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Historic Scotland Programme of Improvements Announced

20 May 2009

A programme to improve how Historic Scotland serves its customers, the ways it works with partners and shares its expertise has been announced by Culture Minister Michael Russell today (Wednesday, 20 May).

Speaking at the final Historic Environment Advisory Council for Scotland (HEACS) conference, the Minister detailed the steps Historic Scotland will take.

The Minister also launched a three-month consultation on the Ancient Monuments and Listed Buildings (Amendment) (Scotland) Bill which will modernise current heritage legislation.

Culture Minister Michael Russell said: “I have asked Historic Scotland to carry out a wide-ranging programme to improve its customer service, strengthen its partnerships with other organisations and enhance its communication of the work it does.

“Historic Scotland has been working to improve its service to its customers, but too often people do not understand the views it takes or why. Central to achieving change are three projects which will  improve the way the Agency works as a regulator, all of which will involve sitting down with people to understand their perception of how Historic Scotland operates and learn from it

“The programme I have announced today will add new impetus to improving service, introduce a clear focus for improvement and build upon the modernisation programme and strengthen it in the year ahead. “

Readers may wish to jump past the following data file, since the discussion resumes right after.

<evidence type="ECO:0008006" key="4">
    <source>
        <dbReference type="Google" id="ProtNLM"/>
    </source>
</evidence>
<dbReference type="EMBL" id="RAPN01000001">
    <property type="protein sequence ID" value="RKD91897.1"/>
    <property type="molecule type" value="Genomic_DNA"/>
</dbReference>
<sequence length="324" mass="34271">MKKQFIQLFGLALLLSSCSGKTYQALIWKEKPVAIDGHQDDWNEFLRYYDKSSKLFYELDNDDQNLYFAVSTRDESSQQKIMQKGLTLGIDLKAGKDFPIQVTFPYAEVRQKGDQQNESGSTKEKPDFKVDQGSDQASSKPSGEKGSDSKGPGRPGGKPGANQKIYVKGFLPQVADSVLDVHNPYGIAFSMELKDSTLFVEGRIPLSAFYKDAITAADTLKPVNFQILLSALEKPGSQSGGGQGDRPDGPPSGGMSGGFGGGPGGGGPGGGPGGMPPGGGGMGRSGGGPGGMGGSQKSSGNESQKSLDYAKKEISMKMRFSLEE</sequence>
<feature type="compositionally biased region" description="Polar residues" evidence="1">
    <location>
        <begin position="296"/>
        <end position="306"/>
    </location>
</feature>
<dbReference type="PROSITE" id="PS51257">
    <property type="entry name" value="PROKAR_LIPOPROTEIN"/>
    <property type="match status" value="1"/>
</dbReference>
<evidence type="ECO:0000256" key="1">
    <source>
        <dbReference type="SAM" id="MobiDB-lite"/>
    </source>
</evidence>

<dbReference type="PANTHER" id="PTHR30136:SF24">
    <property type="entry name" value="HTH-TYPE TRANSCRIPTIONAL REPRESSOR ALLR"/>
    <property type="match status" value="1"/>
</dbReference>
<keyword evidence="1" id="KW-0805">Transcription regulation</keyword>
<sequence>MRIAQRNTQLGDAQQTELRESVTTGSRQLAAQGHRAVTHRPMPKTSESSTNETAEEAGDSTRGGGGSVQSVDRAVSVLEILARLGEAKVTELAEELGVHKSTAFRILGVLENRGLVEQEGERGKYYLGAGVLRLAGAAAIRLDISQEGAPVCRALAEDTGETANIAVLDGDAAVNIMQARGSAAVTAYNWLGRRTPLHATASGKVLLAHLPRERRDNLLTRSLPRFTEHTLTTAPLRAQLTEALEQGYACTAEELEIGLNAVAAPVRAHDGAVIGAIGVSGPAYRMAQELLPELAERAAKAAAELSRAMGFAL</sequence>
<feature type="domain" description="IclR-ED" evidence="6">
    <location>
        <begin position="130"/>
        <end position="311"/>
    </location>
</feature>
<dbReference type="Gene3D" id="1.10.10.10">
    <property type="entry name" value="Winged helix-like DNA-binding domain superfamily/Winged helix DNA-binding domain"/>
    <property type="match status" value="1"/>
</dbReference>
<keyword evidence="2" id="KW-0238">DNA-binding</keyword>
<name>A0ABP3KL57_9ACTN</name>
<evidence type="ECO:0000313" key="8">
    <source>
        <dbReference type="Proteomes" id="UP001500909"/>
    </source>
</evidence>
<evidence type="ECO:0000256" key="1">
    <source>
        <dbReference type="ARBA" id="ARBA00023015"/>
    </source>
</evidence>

The three projects announced by the minister will look at:

  • the process of listing buildings, and involve owners of recently listed properties
  • the advice offered on applications for listed building consent, and involve recent applicants.
  • how the agency can work with partners to anticipate proposals for change in particular types of buildings or sites, and develop pro-active proposals, on the lines of the initiative on castles I announced earlier this month.

Other projects which will improve Historic Scotland’s customer service are:

  • Issuing new more user-friendly guidance on best practice in managing change to historic buildings
  • starting a new series of practical manuals on the typical conservation and repair tasks and launching a new interactive guide to repairing and maintaining your house.
  • Joining the existing SEARS partnership, which brings together the Scottish Government and its other environmental agencies in seeking ways to improve service and communications
  • concluding joint working agreements with all the planning authorities in Scotland to clarify responsibilities and simplify the handling of applications
  • launch new publications highlighting the variety and interest of the buildings it has examined in recent listing surveys, and raising the profile of Scotland’s rich stock of good post-war architecture.

The Minister concluded: “The Agency’s modernisation work relate to the wider Scottish Government planning reform agenda and demonstrates a more customer-focused approach, ensuring processes are transparent and proportionate with positive engagement.

“Scotland’s heritage is an essential element of understanding and recognising history, for tourism and education and is also an opportunity of economic development. This continued modern, engaged and customer-focussed approach from Historic Scotland will ensure that these opportunities are maximised for the benefit of many.”

Notes for editors

  • Historic Scotland is an executive agency of the Scottish Government charged with safeguarding the nation’s historic environment. The agency is fully accountable to Scottish Ministers and through them to the Scottish Parliament. For more information visit

  • Historic Scotland is delighted to be supporting the 2009 Year of Homecoming with a series of initiatives including family trails, spectacular events and the creation of a Homecoming Pass for heritage attractions in association with other heritage organisations

For further information

Lisa Nicholson
Communications and Media Manager
Communications and Media
0131 668 8852 or 07500 065 438